I’m not sure that Chicago foreclosure activity is going to rise to pre-pandemic levels any time soon, though Rick Sharga, the executive vice president of market intelligence at ATTOM, has a different take on things. When ATTOM released their October Foreclosure Market Report for the country a couple of weeks ago he pointed out that:
Even though foreclosure activity continues its slow, steady increase since the end of the government’s moratorium, we’re still far below normal levels. October foreclosure activity was about 59 percent of pre-pandemic numbers, and at its current pace foreclosures probably won’t be back to historically normal levels until sometime around mid-2023.
So the US foreclosure picture may be a bit different now than the Chicago picture. According to the ATTOM release US foreclosure activity was up 57% from a year ago. However, Chicago foreclosure activity was actually down 18% from a year ago. Looking at the graph of Chicago foreclosure activity below puts it all in perspective. First, note the month to month volatility which makes it hard to draw any conclusions without a long run of data. If you look at the graph carefully and try to see an upward trend in foreclosure activity then you will probably see it. But I’m not convinced that’s going to be a long term trend. And, although we’re actually running a bit below pre-pandemic levels, it’s nowhere near 40% below like the nation as a whole.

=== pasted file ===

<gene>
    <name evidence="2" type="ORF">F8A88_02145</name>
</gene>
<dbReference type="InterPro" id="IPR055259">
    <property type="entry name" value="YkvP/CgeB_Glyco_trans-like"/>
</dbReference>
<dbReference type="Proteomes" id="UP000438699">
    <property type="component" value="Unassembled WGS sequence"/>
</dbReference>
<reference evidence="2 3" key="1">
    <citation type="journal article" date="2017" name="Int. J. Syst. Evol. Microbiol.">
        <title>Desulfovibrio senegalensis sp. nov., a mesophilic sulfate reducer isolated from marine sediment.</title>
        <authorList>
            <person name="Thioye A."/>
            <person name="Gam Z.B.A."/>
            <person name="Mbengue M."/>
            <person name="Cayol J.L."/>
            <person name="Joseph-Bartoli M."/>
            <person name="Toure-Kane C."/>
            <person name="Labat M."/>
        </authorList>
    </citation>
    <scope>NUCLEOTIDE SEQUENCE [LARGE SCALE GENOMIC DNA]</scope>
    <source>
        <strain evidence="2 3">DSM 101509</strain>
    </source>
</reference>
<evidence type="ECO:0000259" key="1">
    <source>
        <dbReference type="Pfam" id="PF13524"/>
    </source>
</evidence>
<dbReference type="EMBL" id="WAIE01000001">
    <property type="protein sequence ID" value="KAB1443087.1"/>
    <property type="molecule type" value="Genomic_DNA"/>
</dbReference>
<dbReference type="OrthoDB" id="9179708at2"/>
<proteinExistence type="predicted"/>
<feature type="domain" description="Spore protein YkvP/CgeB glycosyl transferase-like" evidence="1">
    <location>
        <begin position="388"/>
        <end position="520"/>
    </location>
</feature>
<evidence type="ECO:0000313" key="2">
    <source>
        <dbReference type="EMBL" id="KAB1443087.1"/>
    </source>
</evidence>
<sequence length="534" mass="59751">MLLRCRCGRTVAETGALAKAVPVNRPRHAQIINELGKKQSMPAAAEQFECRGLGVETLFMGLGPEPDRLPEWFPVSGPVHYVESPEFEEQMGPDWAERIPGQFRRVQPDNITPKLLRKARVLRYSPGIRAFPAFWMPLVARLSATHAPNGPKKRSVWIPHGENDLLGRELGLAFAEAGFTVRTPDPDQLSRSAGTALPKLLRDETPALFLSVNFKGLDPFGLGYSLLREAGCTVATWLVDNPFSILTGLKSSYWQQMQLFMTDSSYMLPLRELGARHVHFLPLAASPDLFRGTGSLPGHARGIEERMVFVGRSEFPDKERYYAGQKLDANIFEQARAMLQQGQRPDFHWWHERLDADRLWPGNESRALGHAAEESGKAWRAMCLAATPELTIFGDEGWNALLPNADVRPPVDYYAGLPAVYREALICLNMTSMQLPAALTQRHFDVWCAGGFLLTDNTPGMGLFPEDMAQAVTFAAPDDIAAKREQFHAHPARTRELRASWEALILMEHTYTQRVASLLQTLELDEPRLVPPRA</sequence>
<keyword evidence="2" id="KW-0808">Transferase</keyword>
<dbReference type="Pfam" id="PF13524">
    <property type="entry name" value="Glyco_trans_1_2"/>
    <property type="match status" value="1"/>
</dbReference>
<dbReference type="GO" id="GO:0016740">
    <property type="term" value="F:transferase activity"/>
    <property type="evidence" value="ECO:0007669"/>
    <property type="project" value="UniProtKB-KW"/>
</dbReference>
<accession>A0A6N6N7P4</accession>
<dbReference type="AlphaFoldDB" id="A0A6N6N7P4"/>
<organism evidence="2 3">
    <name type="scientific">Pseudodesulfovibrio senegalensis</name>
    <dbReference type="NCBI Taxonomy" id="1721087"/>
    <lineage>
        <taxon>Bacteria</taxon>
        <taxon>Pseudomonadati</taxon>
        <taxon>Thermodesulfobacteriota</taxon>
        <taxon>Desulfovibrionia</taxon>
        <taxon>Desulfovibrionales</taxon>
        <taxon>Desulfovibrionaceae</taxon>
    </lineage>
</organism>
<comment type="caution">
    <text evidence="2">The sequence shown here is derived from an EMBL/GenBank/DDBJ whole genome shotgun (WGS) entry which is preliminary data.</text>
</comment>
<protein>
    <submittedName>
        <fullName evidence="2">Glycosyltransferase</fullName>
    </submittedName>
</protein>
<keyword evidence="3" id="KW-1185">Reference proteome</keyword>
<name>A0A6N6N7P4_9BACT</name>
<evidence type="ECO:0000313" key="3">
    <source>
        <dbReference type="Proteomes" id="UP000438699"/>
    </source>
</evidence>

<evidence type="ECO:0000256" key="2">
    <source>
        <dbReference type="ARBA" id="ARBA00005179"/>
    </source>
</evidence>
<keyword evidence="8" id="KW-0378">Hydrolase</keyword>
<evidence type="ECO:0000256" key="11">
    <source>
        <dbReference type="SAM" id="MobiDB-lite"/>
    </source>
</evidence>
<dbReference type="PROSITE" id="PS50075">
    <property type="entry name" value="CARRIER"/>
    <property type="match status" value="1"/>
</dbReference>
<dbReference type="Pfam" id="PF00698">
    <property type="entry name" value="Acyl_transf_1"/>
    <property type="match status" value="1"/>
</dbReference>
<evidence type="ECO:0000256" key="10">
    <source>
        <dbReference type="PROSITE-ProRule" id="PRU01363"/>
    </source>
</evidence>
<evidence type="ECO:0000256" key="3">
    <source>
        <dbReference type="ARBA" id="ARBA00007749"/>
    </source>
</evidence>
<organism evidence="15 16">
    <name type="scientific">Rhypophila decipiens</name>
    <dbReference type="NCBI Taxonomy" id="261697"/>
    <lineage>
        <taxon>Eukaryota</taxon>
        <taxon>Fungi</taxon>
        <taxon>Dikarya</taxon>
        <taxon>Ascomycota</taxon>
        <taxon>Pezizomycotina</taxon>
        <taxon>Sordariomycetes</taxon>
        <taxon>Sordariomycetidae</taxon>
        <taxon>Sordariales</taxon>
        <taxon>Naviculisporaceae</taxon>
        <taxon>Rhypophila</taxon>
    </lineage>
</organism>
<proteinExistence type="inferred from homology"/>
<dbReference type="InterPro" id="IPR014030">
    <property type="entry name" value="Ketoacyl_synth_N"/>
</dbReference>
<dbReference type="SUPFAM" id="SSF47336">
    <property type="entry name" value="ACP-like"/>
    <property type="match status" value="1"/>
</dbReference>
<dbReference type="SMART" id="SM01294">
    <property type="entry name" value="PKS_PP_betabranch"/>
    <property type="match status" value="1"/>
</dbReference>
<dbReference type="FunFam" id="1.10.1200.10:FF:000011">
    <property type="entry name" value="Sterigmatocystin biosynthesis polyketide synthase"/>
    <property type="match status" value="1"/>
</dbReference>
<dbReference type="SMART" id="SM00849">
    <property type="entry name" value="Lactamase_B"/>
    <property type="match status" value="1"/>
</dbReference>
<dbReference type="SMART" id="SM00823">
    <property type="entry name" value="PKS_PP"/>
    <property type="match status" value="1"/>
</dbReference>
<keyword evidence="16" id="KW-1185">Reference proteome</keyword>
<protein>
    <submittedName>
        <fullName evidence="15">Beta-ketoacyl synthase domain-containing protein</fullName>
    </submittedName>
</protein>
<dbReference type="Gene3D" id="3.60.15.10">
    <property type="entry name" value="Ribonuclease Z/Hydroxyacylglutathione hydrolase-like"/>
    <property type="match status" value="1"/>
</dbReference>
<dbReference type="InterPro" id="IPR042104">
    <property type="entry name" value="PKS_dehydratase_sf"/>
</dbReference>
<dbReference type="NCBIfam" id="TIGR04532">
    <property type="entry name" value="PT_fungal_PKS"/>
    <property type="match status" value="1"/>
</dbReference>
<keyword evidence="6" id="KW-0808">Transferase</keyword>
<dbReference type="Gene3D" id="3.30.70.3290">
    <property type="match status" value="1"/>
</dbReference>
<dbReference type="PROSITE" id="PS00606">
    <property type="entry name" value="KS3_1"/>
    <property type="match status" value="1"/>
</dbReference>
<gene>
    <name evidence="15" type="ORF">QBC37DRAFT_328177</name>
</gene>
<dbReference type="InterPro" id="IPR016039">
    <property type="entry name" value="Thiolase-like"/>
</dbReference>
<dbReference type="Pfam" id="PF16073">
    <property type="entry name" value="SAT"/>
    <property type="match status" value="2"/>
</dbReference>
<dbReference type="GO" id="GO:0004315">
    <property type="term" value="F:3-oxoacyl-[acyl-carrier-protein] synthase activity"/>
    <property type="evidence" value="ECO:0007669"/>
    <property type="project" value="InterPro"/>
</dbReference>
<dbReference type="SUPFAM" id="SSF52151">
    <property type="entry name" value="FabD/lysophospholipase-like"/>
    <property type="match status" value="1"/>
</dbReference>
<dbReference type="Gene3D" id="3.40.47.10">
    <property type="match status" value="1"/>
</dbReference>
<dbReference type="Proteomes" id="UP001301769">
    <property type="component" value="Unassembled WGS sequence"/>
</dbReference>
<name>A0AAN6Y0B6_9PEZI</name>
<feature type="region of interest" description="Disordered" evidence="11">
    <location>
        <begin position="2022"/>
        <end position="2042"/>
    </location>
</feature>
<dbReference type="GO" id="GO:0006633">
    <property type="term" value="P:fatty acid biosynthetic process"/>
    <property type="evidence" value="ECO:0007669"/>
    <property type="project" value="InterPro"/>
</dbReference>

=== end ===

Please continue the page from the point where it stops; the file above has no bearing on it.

However, the foreclosure market report does have Illinois in the top spot for the highest foreclosure rate in the nation. I’m thinking it’s because prices haven’t risen as fast here as they have in the rest of the country and strong price appreciation discourages foreclosures. Likewise, Chicago is in the top 5 large metro areas. At least we are overachievers.
Once again, the reason I’m not convinced that we’re going to see a long term increase in foreclosure activity is that the delinquency rate is running at historic lows. The graph below from Black Knight’s September Mortgage Monitor Report highlights just how low the delinquency rate is in historic terms.
Chicago Shadow Inventory
Where we are seeing a clear upward trend is in the number of Chicago homes that are IN foreclosure but that’s not too surprising. The pipeline cleared out during the moratorium and now it’s filling again but at a very slow rate. Homes can be in the pipeline for quite a while – a year or two – but once the number of homes exiting the process equals the number of homes entering the process this should stabilize.